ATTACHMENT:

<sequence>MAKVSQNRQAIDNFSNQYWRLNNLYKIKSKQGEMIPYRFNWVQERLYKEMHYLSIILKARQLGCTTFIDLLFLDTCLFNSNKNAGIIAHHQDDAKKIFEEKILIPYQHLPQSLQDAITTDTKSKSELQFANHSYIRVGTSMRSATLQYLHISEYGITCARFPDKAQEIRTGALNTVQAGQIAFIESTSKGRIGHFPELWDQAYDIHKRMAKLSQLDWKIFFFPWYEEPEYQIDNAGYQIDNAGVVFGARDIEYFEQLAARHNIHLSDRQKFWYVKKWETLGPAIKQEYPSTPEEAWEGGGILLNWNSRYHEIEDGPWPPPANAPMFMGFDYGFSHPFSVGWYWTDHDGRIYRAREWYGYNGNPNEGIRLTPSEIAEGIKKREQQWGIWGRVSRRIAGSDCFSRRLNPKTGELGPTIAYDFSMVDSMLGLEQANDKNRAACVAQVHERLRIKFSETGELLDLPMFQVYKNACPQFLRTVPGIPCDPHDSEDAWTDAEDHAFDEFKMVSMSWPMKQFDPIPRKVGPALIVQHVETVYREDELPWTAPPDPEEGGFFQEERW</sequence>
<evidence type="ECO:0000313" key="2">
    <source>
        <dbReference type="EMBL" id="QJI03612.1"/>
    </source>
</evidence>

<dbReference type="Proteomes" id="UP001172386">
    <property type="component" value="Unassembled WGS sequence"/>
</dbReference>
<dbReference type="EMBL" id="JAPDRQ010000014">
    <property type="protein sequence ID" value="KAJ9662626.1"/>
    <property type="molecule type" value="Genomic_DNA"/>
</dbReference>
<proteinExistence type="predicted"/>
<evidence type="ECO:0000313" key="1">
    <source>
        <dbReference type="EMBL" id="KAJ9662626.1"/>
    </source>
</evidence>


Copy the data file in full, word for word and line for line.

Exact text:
<sequence>MAKVSQNRQAIDNFSNQYWRLNNLYKIKSKQGEMIPYRFNWVQERLYKEMHYLSIILKARQLGCTTFIDLLFLDTCLFNSNKNAGIIAHHQDDAKKIFEEKILIPYQHLPQSLQDAITTDTKSKSELQFANHSYIRVGTSMRSATLQYLHISEYGITCARFPDKAQEIRTGALNTVQAGQIAFIESTSKGRIGHFPELWDQAYDIHKRMAKLSQLDWKIFFFPWYEEPEYQIDNAGYQIDNAGVVFGARDIEYFEQLAARHNIHLSDRQKFWYVKKWETLGPAIKQEYPSTPEEAWEGGGILLNWNSRYHEIEDGPWPPPANAPMFMGFDYGFSHPFSVGWYWTDHDGRIYRAREWYGYNGNPNEGIRLTPSEIAEGIKKREQQWGIWGRVSRRIAGSDCFSRRLNPKTGELGPTIAYDFSMVDSMLGLEQANDKNRAACVAQVHERLRIKFSETGELLDLPMFQVYKNACPQFLRTVPGIPCDPHDSEDAWTDAEDHAFDEFKMVSMSWPMKQFDPIPRKVGPALIVQHVETVYREDELPWTAPPDPEEGGFFQEERW</sequence>
<evidence type="ECO:0000313" key="2">
    <source>
        <dbReference type="EMBL" id="QJI03612.1"/>
    </source>
</evidence>

<dbReference type="Proteomes" id="UP001172386">
    <property type="component" value="Unassembled WGS sequence"/>
</dbReference>
<dbReference type="EMBL" id="JAPDRQ010000014">
    <property type="protein sequence ID" value="KAJ9662626.1"/>
    <property type="molecule type" value="Genomic_DNA"/>
</dbReference>
<proteinExistence type="predicted"/>
<evidence type="ECO:0000313" key="1">
    <source>
        <dbReference type="EMBL" id="KAJ9662626.1"/>
    </source>
</evidence>